Two rank-and-file Republicans from Macon County did their best to provide some conversational fodder for the holiday dinner table last week when they offered up a plan to make Aurora the biggest city in Illinois.
State Rep. Bill Mitchell, R-Forsyth, and his freshman sidekick, Adam Brown of Decatur, introduced a resolution urging Congress to make Cook County the 51st state in the nation, effectively excising Illinois' main economic engine, Chicago, from the rest of Illinois.
The vaguely worded legislation states that Chicago-area residents "hold different and firmly seated views" on politics, society and economics.
Therefore, the Divisive Downstate Duo said, Chicago politicians shouldn't be able to continue wielding their political muscle over the rest of the state.
"Both groups should enjoy the chance to govern themselves with their firmly seated values," the resolution notes.
At a media availability in Decatur, Mitchell, a veteran of many previous press conferences about ideas that quickly go nowhere, offered up his vision of what Illinois sans Chicago would look like.
"We just do this and we'll resemble Indiana more than the present, debt-ridden state of Illinois," he said. "We can resemble Indiana, which has a lower debt, a lower unemployment rate and a lower deficit."
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Not to offend our Hoosier neighbors, but there's a reason many people live in Illinois and not Indiana. It's because Illinois is not Indiana.
Bill Brady not convinced
If anyone knows the effect Chicago has on Illinois politics, it is Bill Brady. If not for the voters in Cook County during the 2010 gubernatorial election, the Bloomington Republican would be governor and Democrat Pat Quinn would be bumbling around somewhere else.
"There's no arguing that, but for Chicago, I would have won the gubernatorial election and Republicans would be in control. I understand their frustration," Brady said last week when asked about his neighboring representative's proposal.
But Brady pooh-poohed the whole idea of separating Chicago from Illinois saying it's just "impractical."
"Chicago has a lot of economic opportunities that we can't forget about," said Brady.
Although the Divisive Downstate Duo obviously despises Chicago, tell that to the people who run the state GOP.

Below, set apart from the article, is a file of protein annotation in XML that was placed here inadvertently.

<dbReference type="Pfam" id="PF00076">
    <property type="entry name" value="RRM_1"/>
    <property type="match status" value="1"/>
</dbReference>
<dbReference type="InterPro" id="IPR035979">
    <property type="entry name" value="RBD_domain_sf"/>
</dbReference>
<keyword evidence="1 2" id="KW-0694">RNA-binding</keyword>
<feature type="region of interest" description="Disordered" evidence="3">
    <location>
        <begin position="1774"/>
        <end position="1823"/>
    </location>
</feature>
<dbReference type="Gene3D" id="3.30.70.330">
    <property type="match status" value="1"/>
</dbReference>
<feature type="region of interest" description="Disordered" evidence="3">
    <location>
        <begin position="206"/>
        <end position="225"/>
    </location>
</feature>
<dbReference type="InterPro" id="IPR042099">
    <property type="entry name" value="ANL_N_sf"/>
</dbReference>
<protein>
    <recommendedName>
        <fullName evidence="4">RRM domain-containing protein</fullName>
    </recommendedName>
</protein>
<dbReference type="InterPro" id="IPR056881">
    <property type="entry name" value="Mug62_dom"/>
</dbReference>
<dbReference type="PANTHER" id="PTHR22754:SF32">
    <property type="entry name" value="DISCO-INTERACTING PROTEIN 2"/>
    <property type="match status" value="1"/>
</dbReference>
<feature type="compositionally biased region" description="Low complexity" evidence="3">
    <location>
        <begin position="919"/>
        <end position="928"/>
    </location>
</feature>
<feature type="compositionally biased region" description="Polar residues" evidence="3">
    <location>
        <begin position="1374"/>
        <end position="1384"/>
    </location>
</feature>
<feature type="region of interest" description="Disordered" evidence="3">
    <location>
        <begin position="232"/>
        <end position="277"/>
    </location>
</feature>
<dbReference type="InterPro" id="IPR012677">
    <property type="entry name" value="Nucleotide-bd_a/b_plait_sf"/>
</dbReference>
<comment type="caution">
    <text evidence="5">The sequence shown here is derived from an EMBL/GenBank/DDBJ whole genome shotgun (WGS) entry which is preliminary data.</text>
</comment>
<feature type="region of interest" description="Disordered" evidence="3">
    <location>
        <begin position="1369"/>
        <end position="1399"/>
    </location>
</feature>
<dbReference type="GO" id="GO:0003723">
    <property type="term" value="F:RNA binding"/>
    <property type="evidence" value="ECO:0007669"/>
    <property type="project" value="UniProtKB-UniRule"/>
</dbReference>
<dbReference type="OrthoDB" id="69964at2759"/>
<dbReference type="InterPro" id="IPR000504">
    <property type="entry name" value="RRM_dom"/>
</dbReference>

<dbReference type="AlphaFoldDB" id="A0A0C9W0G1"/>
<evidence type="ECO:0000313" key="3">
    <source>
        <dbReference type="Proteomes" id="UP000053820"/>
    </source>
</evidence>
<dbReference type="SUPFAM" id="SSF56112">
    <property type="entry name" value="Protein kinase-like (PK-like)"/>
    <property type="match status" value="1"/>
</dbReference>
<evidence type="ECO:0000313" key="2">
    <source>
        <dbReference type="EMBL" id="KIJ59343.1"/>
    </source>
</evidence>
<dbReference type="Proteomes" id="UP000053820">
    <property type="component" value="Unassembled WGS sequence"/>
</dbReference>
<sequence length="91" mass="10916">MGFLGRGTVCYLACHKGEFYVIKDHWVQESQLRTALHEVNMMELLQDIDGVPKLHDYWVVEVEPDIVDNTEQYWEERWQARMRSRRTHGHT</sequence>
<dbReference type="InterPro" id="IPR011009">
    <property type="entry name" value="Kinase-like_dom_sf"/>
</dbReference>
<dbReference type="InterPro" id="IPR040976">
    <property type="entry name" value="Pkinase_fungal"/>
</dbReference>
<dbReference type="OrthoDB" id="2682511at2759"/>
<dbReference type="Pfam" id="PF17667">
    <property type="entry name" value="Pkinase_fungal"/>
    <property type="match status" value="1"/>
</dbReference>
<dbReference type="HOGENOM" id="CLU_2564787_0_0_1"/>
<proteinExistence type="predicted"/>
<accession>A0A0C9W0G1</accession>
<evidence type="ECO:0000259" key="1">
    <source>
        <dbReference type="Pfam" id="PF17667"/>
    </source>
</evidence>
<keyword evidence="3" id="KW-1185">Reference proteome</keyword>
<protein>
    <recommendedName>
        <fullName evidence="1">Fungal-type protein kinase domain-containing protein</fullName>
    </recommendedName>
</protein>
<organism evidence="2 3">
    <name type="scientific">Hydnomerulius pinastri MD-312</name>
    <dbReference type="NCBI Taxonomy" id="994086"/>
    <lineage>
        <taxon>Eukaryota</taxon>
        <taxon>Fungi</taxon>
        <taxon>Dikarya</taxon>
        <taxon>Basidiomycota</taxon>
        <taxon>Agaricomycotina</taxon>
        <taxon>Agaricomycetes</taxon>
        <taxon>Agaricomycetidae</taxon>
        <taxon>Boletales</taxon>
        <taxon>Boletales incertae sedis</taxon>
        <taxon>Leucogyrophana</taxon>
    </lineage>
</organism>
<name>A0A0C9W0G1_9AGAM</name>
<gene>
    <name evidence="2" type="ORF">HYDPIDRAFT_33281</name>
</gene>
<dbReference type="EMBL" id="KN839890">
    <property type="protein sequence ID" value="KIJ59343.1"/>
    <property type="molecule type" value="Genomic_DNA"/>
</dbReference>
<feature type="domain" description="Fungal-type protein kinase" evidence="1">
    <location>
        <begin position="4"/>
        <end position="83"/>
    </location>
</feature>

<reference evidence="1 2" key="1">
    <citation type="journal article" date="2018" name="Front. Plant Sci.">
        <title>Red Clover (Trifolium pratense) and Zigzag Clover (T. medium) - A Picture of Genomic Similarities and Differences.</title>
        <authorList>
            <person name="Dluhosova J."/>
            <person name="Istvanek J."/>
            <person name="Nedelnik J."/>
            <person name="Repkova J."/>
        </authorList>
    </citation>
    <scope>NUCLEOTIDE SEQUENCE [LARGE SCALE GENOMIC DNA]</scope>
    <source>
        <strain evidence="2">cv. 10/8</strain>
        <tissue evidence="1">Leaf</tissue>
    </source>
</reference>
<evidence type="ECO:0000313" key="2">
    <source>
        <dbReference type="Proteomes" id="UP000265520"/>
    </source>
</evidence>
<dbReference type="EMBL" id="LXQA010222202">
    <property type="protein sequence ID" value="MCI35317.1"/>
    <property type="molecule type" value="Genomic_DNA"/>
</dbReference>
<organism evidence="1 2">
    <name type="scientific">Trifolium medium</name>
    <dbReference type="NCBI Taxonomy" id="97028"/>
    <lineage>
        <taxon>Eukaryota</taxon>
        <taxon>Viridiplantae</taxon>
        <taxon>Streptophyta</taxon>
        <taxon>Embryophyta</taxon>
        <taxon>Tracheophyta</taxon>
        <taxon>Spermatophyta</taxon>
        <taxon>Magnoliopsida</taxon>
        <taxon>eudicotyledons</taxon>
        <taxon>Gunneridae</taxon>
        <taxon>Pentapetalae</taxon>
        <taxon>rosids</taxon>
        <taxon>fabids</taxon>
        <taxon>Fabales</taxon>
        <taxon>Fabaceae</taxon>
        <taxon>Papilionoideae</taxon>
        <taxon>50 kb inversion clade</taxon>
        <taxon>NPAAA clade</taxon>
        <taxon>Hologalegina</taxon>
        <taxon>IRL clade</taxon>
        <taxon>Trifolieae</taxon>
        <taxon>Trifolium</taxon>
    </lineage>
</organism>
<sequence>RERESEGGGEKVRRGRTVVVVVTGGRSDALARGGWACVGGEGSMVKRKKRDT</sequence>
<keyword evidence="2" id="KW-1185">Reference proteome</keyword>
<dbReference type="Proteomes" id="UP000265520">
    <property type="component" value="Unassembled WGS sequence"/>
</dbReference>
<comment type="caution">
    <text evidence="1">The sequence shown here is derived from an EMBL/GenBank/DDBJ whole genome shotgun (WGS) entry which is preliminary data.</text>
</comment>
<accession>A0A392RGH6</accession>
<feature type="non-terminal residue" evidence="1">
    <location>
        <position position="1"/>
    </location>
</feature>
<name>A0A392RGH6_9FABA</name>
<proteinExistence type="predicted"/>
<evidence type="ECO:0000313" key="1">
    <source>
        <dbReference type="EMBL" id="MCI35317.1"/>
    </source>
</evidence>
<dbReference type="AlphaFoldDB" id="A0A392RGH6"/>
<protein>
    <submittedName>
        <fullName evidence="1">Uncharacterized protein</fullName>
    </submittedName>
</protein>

The Illinois Republican Party, which funneled more than $148,000 to Brown in his upstart win against Democrat incumbent Bob Flider in 2010, is headquartered at 205 W. Randolph St., Suite 1245.
That's in Chicago.
Perhaps Mitchell and Brown would be willing to help pay for the party to move its main offices to Decatur.
Just like shoppers on Black Friday, candidates running for seats in the General Assembly will begin lining up outside the Illinois State Board of Elections offices in Springfield early Monday morning to file their nominating petitions for the March primary.
Politicians often jockey to get the first position on the ballot in hopes lazy, uninformed voters simply pick the first name they see.
Turns out, there's ample evidence that it works.
A report issued in October 2010 by the Kellogg School of Management at Northwestern University shows getting the No. 1 ballot position increases a candidate's chances of winning by almost 5 percentage points.
In other words, losing a little sleep is not a bad political calculation for anyone involved in a close race.
Candidates for Congress, meanwhile, won't have to file until later next month. Because of an ongoing legal fight over the state's new political boundaries, a panel of federal judges last week delayed the filing period for seats in the U.S. House until two days before Christmas.
Along with kicking off the week-long filing period, Monday marks the start of what will be a busy week in state government.
Committee hearings have been scheduled for Monday afternoon to deal with the big tax break legislation and other issues floating around the Rotunda. A separate panel also meets Monday to discuss the pros and cons of publicly financing state elections.
The full House and Senate will descend on the Capitol Tuesday and could be in town again on Wednesday.
On Thursday, the Quinn administration is scheduled to send out pink slips to workers at the Murphysboro youth prison, the Logan Correctional Center and one of the state's psychiatric hospitals in Rockford as part of the governor's layoff proposal.
Saturday marks the day Quinn plans to close Tinley Park mental health center.
Kurt Erickson can be reached at firstname.lastname@example.org or 217-782-4043.